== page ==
This article is bad but I recommend it anyway.
The subject is interesting, important, under-covered, and timely. He discussed the two sides of the NBA Players Union and NBA Owners collective bargaining talks and explains why there is a lockout starting tomorrow. He also explains the key argument the players have leveraged in the talks: that the owner's claim to be losing $370 million is a bunch of bullshit due to cooked books.
The problem with the article is that he doesn't explain why the owners see their accounting as legitimate, simply stating that its a standard accounting technique.* The rest of the story makes the players look like the good guys, making it puzzling when he ends by saying that the truth is that both sides are a little right and a little wrong.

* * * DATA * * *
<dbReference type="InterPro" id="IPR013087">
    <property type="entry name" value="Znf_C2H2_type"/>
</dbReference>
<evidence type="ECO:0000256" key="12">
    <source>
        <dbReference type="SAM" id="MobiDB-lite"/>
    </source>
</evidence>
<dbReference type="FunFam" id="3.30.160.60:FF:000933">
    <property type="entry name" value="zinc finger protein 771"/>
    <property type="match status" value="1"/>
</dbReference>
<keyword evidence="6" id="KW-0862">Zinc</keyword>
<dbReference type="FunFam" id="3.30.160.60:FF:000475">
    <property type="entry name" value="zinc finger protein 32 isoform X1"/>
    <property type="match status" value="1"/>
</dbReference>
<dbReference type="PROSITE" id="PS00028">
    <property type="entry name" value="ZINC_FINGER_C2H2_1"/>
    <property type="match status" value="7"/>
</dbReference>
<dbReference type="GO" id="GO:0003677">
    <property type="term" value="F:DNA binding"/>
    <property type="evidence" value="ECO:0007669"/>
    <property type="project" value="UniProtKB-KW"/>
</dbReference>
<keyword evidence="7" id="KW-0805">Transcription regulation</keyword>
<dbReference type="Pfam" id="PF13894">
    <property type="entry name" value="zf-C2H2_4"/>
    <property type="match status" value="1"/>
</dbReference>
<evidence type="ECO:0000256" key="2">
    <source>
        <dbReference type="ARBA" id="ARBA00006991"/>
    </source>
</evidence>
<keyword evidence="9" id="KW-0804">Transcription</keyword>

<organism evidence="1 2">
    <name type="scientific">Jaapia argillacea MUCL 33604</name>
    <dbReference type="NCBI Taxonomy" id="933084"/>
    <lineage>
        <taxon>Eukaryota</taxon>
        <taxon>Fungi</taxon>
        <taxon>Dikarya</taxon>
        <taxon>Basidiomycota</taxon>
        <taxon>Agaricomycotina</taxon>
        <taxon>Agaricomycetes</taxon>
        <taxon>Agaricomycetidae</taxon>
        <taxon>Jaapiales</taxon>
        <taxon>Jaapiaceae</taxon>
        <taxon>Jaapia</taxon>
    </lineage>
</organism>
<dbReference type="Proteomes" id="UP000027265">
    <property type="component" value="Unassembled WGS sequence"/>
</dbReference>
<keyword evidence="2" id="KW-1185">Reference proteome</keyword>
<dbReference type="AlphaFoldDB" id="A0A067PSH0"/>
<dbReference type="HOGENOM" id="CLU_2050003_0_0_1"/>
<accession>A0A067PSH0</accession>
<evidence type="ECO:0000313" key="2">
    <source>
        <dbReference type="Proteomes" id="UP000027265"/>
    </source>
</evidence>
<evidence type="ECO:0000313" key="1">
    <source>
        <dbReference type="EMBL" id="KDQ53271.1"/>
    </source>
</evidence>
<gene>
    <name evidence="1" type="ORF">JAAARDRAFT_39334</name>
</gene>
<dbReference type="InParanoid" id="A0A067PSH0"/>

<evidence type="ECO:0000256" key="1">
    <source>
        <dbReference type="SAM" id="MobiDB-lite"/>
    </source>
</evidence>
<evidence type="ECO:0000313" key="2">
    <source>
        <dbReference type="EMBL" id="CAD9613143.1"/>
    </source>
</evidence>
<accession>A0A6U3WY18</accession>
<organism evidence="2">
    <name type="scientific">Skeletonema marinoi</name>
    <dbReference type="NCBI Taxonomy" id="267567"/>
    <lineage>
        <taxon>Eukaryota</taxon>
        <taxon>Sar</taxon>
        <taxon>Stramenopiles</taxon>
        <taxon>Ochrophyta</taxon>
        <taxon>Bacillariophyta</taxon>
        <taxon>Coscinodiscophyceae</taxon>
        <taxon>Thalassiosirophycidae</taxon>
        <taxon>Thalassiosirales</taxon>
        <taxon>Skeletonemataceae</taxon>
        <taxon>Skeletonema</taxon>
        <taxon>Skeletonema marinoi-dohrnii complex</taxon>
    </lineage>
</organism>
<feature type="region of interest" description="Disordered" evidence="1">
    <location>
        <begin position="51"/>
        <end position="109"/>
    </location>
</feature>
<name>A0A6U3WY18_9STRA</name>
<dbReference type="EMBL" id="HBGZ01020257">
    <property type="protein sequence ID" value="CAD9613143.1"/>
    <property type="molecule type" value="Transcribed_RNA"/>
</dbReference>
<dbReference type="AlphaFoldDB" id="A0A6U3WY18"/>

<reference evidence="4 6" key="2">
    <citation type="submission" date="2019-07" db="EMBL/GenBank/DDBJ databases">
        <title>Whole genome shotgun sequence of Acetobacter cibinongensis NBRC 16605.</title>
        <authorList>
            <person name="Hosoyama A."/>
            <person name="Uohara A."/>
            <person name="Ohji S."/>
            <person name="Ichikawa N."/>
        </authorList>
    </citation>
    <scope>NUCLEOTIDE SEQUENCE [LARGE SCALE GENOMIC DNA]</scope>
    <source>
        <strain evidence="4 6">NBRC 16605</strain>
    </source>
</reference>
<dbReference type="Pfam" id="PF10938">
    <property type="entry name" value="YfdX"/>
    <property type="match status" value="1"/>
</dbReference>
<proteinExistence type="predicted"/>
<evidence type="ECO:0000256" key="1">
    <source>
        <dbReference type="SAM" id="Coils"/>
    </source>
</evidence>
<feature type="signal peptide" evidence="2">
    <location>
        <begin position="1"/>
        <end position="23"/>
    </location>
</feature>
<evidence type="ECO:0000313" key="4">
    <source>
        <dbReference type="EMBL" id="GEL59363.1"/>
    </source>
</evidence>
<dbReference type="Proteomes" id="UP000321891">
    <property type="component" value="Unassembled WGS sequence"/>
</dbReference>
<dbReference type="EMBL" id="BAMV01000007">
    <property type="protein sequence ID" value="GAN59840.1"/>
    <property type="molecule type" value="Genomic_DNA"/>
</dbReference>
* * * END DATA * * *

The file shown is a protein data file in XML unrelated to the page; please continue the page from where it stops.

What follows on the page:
* - The issue that owners are putting down amortized costs of buying the teams and interest on their debt down as expenses, while the players don't think these should count. The rationale is that the amortized cost of buying the team isn't a real expense--no money leaves the franchise--and the debt isn't their fault. I think they are wrong on both points. The owners did spend a lot of money to buy the teams and the right way to add up profits is with net present value over the whole stream of payments. Furthermore, the players might as well argue that they aren't responsible for bad marketing, poor pricing strategies, or any other fiscal folly, but they don't.